This month, we have asked the ALLY SNAPSHOT bloggers to describe someone inspiring they have met in their Public Allies experience. Here’s one of the posts on this theme.
Wise. Caring. Motivating. Strong. These are only some words to describe Robert Burkhardt, Head of School at Eagle Rock School, where I work as an Ally. Robert has been with Eagle Rock since the planning phases in 1991, and he welcomed the first students who arrived in 1993. Eagle Rock is a Honda-Motor-company-funded residential school for youth who are in danger of not graduating high school. It’s a place where people believe in these students and provide them with an alternative education that is designed for them to grow both academically and personally. When I think about all that I love about Eagle Rock, it is mostly owed to Robert. Not only does he guide the school, but he participates in every facet possible, from music to sports. He loves to learn, and he transfers that love to students. Robert inspires me because he is someone who remains committed to his vision despite the ups and down. He doesn’t lose faith in himself or other people. So I decided to interview him, thinking that maybe you could catch some of his energy and see why I find Eagle Rock School to be such an amazing place.
Stephanie: What gets you up in the morning?
Robert: Well, sometimes the alarm clock. Almost always what gets me up in the morning is I absolutely look forward to working with staff and students here. And whether it’s teaching a class, or we got jazz improv that day, or it’s intramurals, I just enjoy this. Also, morning exercise. It was 1° this morning and we ran and it was fun. It’s nice to have students realize they can actually live through something like that. So the job and all that the job implies gets me up.
Stephanie: What do you believe is the connection between service and justice?
Robert: I don’t know that service is always connected to justice, but many times it is and can be when we give of ourselves to help others and we ameliorate situations of unfairness, or injustice, or poverty or degradation of any kind. And we give ourselves to turn that around, then we move, as Martin Luther King Jr. said, toward the arc of justice when that happens.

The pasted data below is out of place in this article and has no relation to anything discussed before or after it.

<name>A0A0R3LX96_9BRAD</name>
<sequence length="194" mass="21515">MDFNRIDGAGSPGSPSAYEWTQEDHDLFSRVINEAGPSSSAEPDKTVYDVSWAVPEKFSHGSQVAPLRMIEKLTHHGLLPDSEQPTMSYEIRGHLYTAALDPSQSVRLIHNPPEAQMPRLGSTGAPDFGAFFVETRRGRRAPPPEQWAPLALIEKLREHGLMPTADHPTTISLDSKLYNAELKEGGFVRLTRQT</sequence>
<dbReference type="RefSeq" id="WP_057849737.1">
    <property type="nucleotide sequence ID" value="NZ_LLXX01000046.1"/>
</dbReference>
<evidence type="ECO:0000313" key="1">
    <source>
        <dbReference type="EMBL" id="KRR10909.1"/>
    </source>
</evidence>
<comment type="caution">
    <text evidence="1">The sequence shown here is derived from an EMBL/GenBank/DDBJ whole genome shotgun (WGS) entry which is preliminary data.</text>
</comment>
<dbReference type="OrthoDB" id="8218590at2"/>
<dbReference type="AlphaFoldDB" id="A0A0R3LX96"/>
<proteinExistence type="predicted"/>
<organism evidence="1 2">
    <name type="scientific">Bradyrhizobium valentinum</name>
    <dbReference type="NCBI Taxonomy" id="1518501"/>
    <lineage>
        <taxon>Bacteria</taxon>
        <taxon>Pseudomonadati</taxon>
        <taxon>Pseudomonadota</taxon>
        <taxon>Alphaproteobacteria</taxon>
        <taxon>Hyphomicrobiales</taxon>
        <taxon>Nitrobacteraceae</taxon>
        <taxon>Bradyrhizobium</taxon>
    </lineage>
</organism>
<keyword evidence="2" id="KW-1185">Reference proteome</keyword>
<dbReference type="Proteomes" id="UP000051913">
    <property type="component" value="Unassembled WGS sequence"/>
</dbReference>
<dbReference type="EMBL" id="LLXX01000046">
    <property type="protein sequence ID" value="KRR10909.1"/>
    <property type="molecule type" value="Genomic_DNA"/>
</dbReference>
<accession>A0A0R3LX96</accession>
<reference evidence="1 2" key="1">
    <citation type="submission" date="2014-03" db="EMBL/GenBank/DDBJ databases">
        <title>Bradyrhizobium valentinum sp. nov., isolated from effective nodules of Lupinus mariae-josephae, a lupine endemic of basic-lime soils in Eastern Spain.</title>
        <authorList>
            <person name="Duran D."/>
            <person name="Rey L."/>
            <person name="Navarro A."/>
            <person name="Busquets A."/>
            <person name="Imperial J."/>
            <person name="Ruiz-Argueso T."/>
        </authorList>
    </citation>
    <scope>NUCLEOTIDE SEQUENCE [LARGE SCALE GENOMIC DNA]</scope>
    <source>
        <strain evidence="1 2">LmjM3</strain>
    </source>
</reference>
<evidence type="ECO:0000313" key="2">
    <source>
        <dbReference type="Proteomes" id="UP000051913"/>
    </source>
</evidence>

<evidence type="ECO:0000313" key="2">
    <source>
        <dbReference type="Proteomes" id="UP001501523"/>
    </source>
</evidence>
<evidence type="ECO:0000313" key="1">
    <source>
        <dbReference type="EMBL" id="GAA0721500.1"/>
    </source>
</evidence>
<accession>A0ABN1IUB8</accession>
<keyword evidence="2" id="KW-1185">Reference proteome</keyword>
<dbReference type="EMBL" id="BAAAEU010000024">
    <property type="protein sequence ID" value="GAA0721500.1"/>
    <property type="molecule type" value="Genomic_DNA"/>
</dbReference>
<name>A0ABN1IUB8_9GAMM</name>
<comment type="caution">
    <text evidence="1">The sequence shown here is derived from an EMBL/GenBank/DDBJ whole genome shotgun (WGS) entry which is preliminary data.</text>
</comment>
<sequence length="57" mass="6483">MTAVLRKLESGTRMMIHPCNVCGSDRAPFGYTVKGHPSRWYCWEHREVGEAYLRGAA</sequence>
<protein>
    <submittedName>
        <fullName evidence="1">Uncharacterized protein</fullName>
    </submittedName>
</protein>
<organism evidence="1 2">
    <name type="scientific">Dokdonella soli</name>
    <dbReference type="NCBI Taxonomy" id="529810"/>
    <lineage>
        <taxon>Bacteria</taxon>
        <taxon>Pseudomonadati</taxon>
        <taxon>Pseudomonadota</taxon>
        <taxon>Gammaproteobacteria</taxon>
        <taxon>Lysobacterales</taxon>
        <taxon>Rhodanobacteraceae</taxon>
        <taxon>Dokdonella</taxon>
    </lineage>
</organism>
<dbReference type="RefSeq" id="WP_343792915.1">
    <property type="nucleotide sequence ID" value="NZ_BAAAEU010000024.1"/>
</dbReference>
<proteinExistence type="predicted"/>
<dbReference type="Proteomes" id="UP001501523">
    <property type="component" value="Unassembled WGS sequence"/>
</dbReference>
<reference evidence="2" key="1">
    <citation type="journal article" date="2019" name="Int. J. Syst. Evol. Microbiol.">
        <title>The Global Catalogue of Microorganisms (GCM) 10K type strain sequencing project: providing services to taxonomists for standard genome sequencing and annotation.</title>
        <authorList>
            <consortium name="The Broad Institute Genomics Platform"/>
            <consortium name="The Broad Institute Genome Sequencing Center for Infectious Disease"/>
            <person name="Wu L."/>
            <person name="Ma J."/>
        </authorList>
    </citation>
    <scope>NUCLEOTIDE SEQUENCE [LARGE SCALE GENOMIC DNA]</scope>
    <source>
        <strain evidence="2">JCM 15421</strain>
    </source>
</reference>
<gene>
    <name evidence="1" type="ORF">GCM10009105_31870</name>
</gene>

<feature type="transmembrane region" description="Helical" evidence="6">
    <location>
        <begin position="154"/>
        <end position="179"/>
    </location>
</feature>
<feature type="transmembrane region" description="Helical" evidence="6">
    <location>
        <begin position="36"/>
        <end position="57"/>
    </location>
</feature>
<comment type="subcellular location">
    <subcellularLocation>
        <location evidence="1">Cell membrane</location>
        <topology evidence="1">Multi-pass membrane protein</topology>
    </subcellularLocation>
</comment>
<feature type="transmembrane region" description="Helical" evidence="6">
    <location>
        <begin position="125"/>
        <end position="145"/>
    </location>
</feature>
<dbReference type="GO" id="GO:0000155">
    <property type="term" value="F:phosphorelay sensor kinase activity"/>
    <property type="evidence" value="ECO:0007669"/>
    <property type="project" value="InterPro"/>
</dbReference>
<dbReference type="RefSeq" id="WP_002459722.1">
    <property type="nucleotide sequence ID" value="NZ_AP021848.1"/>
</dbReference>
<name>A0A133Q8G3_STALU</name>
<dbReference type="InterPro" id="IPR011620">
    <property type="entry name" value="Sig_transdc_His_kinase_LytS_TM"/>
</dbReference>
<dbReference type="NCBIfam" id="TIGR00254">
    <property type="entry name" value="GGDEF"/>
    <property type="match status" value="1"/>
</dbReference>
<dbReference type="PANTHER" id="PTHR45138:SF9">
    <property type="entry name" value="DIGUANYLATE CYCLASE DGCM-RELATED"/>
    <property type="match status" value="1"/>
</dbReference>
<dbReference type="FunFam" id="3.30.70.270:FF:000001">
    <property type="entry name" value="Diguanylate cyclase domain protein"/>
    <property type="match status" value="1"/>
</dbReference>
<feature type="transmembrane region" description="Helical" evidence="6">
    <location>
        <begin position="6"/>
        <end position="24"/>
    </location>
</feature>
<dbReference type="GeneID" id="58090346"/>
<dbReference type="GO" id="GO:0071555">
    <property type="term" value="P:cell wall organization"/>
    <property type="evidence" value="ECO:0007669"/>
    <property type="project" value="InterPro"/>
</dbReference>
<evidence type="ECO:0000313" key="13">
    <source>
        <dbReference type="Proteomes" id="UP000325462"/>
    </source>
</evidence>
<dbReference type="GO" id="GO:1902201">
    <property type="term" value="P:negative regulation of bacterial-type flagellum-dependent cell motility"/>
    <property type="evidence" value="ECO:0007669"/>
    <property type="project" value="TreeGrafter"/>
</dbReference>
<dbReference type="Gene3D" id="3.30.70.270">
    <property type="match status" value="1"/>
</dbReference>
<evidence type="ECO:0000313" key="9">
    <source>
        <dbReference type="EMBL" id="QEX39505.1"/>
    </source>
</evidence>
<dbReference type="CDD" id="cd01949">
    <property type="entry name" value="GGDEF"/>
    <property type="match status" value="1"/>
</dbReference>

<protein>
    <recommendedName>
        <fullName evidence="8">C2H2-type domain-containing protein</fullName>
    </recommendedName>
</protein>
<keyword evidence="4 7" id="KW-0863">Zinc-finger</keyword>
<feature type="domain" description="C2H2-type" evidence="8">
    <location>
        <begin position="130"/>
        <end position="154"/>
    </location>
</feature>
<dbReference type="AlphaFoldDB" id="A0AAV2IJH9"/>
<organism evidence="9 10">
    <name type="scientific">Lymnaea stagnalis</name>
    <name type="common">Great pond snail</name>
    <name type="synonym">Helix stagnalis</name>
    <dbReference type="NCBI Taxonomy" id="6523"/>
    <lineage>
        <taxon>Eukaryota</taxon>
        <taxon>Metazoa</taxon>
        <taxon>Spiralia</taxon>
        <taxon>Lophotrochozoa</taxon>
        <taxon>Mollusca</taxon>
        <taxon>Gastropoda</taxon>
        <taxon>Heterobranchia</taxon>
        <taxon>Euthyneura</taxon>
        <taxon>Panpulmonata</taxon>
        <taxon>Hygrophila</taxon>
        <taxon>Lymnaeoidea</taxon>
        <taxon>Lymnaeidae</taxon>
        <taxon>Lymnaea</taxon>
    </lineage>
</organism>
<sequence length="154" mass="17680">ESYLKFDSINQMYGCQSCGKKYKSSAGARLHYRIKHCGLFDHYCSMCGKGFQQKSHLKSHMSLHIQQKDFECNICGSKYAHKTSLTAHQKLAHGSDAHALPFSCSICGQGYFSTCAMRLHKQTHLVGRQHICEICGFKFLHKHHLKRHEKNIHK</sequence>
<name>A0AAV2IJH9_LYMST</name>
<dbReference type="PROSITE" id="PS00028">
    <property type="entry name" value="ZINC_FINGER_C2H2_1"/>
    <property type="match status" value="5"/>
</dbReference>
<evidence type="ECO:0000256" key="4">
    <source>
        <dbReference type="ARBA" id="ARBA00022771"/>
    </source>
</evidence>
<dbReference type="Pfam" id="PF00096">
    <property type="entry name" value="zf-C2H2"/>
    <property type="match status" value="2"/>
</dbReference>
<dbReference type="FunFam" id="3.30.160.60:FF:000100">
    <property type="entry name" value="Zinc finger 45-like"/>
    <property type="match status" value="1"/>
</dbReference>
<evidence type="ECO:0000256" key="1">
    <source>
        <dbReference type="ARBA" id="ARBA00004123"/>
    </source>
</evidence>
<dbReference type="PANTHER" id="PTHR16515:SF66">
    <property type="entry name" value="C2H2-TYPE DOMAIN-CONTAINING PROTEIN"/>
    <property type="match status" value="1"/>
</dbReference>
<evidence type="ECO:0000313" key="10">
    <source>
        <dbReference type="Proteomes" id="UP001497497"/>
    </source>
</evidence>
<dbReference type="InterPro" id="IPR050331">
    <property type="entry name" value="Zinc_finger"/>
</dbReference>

Stephanie: What do you love most about your job?
Robert: I’ve been teaching Hamlet this fall and it’s wonderful. The kids have really taken ownership of this performance, and they’re gonna knock peoples’ socks off on Saturday night and I helped to be part of that. Look at this incredible view [points out the window to a view of mountains and snow]. Lizzie [Robert’s wife] and I went for a walk in snow the other day, the campus is beautiful, so there are all these many facets that remind me that I’m incredibly lucky. Honda’s gift to America is just utterly amazing, it’s staggering to think how much money they invested in this place so we can offer hope to people. Those are just a few.
Stephanie: Every Wednesday morning at Gathering you give away books. What’s the importance of reading?
Robert: Well I can’t experience what’s going on in Bhutan right now. I don’t know what it’s like in Patagonia, Northern Finland, Namibia. There are these places I have not been yet, so I can read about them and I can see pictures, I can read about other peoples’ experiences. And in order for me to understand other people I need to understand as best I can the experiences that other people have had accomplishing something or being defeated at something. I just read a terrific biography about JFK by Chris Matthews, and a book about the history of the construction Eiffel Tower. I get ideas, I get inspiration, I get insight, and it helps me be that much more effective inside myself and in my interactions with other people